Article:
Cons: You can be screwed out of that final asset (whether by luck or other players), which is not always fun. If that threshold is important enough, the last turn can become ALL ABOUT IT, with nothing else mattering.


Majorities

Description: If you have the most of asset X, score points. I’ve written 3 posts about various twists on Majorities in games, so I won’t fill up this section, but I have a lot to say about them…

Examples: So many… Contracts in Clans of Caledonia; Empire scoring in Terra Mystica; Engineer scoring in Russian Railroads; Round scoring in Wingspan

Pros: Easy to understand, interactive, dynamic. Can be played on multiple levels of involvement (a casual “Let’s have the most!”, or a more strategic “is it worth having the most, or should I settle for second place?”)

Cons: Can lead to large investments that are worth very little. Hard to evaluate the value of stuff, because it’s unclear which position you’ll reach.


Races

Description: First to have asset X gets a reward, or first to have asset X gains a lot of points, then second gains a few points, and third gets even less (or nothing!), or first to have asset X gets points.

Examples: Nobles in Splendor; Museum spaces in Mykerinos; Speed bonuses in Meeple Circus; Family bonuses in Elysium.

Pros: Interactive. Gives you a direction early in the game, and most likely puts players in competition early, which means TENSION! At some point, it’s in the bag, so you avoid that constant one-upping that majorities sometimes lead to.

Cons: If it’s settled early, it becomes a non-factor later on. That’s fine if it’s meant as an early objective just meant to give players directions, but if not, it can lead to the game outlasting its welcome once players know who will win.


Multipliers

Description: Score 3 points for every asset of type Y you have, or for every asset of type Y around the table (in addition to what those would score normally).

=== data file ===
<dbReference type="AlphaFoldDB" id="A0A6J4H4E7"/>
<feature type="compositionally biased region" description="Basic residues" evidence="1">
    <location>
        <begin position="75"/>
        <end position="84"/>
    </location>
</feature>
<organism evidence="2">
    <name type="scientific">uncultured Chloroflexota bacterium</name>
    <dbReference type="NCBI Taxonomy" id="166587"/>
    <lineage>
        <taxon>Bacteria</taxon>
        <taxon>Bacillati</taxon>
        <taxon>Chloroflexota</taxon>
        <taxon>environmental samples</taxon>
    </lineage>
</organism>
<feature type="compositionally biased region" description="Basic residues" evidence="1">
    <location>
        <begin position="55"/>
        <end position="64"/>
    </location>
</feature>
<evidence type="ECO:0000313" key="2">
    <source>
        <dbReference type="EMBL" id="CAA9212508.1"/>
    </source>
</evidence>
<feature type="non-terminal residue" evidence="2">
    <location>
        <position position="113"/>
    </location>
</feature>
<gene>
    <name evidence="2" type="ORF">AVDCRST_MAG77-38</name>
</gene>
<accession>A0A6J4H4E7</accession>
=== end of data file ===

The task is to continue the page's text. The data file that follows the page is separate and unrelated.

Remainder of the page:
Examples: The scoring board in Nippon (assigning multipliers to each category on income turns); Scrolls in Isle of Skye (which are doubled if the zone they’re in is closed off); Round objectives in Clans of Caledonia (which are evaluated at specific times and not at the end of the game).

Pros: Give each player a different specialty. Is useful to get early (to give you direction) as well as late (when you know exactly which multiplier is best). If it varies from game to game, increases replayability.

Cons: If scored after the end of the game, can lead to lots of anti-climactic accounting. If each player scores for different things, it can mean players don’t interact.


Timing dependent

Description: The value of those scoring changes over time. When to score it is what matters.

Examples: Shares in 18xx games (the value of which changes as they are sold and bought, or as they pay dividends); Production in Navegador (when you produce, you will push the value of those goods on tracks, making them vary in value); Palm trees in Silver & Gold  (which score 1pt per Palm Tree on cards in the drawing display at that time); Building the Pyramid in Teotihuacan (which is worth 1pt per level of the piece, +1 pt per icon you cover with an identical one).  

Pros:Rewards flexibility. Since it’s a question of optimal timing, you can’t make perfect plans, as stuff will happen which you need to react to. Not being able to plan perfectly can help limit Analysis Paralysis.

Cons: Hard to plan ahead, which can push AP -yeah, this is often a mixed bag on that front. Also, makes it hard to compare options, since their values are so fluid.


Whenever I think of scoring elements, I try to limit straight-up points and use one of these options when necessary. You can even combine two of them for a single asset: the tracks in Railroad Revolution increase your scoring multiplier when you reach certain thresholds; the Science cards in 7 Wonders score by Thresholds for variety, and by increasing payoff for specialization; the Museum spaces in Mykerinos are multipliers you’re racing to get.

I usually would advise new designers to keep it simple, and only add a rule if the game is much worse without it. In this case, I would advise the opposite: unless you have a specific reason to, I think you should avoid straight-up points.

Did I miss any category, or particularly good examples in one? What is your favorite scoring mechanism?

7 thoughts on “Making VPs!

  1. I just found your blog from a BGDL email. Interesting article as I am deciding between different ways of scoring. I look forward to exploring what else you have written.

    Like